Cover

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Title Page, Copyright

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Contents

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Foreword

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pp. ix-xii

Let me begin by introducing myself: John Train, son of Arthur Train, and thus, as it were, stepbrother of Ephraim Tutt. When I was a boy, Eph Tutt practically lived in our house. He was always there, in that my father was usually thinking about the next Tutt story. He wrote them one after another, whereupon they reappeared ...

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Acknowledgments

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pp. xiii-xiv

This book would never have been written if it were not for Richard Hamm, who is responsible for introducing me to both Arthur Train and Ephraim Tutt. In addition to being a wonderful professor and instilling in me a lasting interest in the field of legal history, I will forever be grateful for his enthusiasm for this project and his assistance in tracking down the truth ...

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Introduction

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pp. 1-5

May 23, 1945, was a grueling day for the infantrymen of the Seventh Division. As “wind and rain lashed at the[ir] camou aged bodies,” they slowly advanced through mud and enemy fire to gain control of strategic hills on O kinawa Island, Japan. Servicemen stationed nearby reported trudging through a “stream of death,” as they faced some of the “fiercest fighting ...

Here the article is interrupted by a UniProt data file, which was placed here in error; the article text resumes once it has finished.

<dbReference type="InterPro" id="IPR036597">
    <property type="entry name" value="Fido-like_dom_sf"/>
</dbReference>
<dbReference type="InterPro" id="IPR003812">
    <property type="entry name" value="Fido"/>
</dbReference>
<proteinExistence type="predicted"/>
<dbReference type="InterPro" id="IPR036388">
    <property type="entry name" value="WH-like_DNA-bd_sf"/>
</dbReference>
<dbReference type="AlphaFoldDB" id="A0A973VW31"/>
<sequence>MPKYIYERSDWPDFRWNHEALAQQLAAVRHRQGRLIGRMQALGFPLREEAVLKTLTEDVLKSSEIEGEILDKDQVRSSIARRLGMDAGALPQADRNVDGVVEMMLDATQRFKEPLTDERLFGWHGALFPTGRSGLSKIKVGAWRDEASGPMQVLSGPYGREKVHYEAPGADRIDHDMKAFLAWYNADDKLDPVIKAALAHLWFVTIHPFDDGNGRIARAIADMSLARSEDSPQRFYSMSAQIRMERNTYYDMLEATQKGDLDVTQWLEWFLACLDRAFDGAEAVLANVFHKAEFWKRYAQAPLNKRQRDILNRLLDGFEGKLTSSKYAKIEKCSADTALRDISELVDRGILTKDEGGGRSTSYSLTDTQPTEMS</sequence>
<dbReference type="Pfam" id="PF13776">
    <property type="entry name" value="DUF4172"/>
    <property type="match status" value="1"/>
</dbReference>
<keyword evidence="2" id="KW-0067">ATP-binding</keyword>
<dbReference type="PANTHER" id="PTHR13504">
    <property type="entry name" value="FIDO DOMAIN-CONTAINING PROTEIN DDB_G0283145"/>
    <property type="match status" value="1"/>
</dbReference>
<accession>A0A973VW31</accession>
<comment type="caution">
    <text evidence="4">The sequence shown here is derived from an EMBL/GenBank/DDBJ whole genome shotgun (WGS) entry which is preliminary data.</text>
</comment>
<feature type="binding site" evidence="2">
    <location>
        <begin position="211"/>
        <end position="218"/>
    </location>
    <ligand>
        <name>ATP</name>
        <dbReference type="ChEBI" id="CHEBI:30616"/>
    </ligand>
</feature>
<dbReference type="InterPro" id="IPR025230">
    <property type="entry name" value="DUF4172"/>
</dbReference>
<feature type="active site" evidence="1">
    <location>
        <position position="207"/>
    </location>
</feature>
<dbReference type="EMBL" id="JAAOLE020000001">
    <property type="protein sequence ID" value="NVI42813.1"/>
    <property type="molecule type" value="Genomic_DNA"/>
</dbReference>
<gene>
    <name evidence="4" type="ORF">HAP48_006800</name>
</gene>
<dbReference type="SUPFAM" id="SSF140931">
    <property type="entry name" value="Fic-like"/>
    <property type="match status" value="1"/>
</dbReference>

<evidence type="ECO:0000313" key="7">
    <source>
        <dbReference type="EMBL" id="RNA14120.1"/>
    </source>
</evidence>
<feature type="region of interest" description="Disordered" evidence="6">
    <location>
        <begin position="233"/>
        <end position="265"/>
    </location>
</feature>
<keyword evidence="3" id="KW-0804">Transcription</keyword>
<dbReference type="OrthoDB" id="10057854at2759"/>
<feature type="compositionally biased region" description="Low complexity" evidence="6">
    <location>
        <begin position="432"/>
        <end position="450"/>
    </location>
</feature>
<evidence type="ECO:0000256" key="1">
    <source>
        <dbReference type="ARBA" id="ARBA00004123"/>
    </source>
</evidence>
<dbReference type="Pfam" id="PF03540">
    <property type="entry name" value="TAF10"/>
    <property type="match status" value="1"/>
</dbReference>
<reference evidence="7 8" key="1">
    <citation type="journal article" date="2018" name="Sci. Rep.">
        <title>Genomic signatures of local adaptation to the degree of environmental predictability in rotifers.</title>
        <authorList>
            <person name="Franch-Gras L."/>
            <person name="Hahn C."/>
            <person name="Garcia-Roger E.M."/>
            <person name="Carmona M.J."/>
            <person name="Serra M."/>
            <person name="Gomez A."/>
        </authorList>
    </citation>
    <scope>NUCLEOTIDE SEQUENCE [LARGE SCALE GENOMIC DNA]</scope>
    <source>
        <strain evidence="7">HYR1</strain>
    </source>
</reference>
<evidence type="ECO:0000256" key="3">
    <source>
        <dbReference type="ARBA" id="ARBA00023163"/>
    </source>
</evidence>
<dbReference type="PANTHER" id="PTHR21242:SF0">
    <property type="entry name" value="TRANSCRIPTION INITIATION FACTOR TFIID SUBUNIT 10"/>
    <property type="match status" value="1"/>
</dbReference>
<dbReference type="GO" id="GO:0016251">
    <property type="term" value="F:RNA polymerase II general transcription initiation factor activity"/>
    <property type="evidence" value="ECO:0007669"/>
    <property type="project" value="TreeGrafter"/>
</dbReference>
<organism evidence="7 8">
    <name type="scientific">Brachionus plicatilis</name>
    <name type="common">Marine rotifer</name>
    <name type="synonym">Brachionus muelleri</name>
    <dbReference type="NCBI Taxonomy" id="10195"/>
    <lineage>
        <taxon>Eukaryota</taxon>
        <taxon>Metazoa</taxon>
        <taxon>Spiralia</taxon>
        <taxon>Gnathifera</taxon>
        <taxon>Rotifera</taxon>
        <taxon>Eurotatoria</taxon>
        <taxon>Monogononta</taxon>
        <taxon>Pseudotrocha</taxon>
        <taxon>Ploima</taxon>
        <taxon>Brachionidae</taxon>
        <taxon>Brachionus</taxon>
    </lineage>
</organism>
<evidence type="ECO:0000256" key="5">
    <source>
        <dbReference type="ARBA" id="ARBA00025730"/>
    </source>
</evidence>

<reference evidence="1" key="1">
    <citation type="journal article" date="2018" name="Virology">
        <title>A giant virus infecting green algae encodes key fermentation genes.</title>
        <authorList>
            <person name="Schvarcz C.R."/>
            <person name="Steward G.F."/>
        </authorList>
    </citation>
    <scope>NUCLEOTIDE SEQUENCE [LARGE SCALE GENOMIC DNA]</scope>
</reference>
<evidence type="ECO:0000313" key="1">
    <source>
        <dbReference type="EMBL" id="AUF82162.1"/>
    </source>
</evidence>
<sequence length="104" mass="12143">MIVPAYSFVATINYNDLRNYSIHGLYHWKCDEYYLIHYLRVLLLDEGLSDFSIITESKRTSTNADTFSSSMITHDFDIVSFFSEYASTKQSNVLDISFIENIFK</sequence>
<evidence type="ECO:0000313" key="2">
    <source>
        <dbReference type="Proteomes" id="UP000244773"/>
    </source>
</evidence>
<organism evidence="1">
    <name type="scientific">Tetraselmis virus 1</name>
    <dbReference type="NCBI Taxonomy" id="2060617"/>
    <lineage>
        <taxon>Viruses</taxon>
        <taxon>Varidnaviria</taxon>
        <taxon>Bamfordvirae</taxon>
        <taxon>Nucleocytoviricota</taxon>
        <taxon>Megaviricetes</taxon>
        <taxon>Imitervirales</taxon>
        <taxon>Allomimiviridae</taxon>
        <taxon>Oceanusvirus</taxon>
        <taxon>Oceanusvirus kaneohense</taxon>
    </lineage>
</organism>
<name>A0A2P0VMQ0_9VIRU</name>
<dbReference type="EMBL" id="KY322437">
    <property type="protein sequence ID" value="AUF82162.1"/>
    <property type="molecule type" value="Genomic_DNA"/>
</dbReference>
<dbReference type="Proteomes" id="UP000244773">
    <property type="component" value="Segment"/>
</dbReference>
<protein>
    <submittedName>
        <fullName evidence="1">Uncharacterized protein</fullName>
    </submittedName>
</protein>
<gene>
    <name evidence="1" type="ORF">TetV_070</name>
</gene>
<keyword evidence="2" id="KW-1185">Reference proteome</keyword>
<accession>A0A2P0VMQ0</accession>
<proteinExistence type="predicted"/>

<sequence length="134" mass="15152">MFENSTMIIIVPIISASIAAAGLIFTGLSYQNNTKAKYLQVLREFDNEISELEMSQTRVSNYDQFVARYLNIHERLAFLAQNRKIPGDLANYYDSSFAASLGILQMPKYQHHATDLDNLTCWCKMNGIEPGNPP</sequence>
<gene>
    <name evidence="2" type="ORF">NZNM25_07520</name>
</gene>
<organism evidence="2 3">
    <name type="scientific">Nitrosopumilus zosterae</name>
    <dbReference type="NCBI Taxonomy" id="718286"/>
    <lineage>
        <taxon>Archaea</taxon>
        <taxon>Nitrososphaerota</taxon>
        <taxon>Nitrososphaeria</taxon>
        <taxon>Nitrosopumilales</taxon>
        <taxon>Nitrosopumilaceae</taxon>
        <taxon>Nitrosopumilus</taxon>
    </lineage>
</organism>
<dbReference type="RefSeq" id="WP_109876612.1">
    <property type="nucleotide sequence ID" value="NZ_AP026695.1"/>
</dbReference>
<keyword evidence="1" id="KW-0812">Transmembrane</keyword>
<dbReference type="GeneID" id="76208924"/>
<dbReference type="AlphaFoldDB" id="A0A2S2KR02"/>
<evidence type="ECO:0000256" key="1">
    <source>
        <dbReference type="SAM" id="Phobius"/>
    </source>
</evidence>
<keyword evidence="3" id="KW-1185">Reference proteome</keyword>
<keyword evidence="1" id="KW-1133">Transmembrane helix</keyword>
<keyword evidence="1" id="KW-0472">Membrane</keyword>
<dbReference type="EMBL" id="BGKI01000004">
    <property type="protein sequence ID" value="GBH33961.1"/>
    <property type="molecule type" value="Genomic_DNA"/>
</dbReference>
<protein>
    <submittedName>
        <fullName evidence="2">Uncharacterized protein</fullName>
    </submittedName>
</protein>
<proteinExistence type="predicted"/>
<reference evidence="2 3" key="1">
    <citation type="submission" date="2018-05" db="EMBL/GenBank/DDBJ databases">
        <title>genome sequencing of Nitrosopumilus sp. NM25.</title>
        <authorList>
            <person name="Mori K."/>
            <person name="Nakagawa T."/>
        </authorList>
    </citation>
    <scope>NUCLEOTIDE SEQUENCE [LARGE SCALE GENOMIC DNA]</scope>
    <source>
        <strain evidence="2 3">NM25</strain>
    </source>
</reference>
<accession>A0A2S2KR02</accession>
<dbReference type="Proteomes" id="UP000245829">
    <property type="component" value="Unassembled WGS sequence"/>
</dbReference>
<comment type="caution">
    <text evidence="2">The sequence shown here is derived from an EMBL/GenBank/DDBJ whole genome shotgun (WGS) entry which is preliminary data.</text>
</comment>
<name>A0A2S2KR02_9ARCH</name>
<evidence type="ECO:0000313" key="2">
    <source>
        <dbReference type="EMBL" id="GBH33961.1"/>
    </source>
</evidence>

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1. Arthur Train

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pp. 6-37

On March 13, 1944, Atrhur Train was at the height of his literary career. His most recent book had become a best seller, and he could hardly believe the storm of publicity that surrounded it. Although his exact actions on that date have been lost to history, he likely followed his usual schedule and awoke early, dressed in his signature outfit—a dark blue pinstripe suit, ...

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2. Yankee Lawyer: The Autobiography of Ephraim Tutt

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pp. 38-70

By the time Yankee Lawyer was finally published, America had been embroiled in World War II for two years. Those who remained at home were living in a world far different from the one that existed just years earlier. Rationing of common household goods was the norm—from meat, butter, canned vegetables, and sugar ...

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3. The Cooperation of the Press

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pp. 71-87

One of the most outstanding characteristics of Arthur Train’s publication of Yankee Lawyer is that he somehow convinced major newspapers and other media across the United States to publish reviews that generally encouraged the idea that the book was written by Ephraim Tutt. In the realm of literary hoaxes, it is a rare occurrence for the media to know about a ...

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4. Here We Go Again! [Includes Image Plates]

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pp. 88-116

Literary hoaxes have taken many appearances and have baffled society frequently enough to be considered “a dubious but at least time-honored human endeavor, probably as old as literature itself.” While one of the first is said to have taken place during the first century, when Philo Biblos manufactured sources for his history of Phoenicia, the appeal of publishing a “true” story ...

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5. “As Popular as Pin-Up Girls”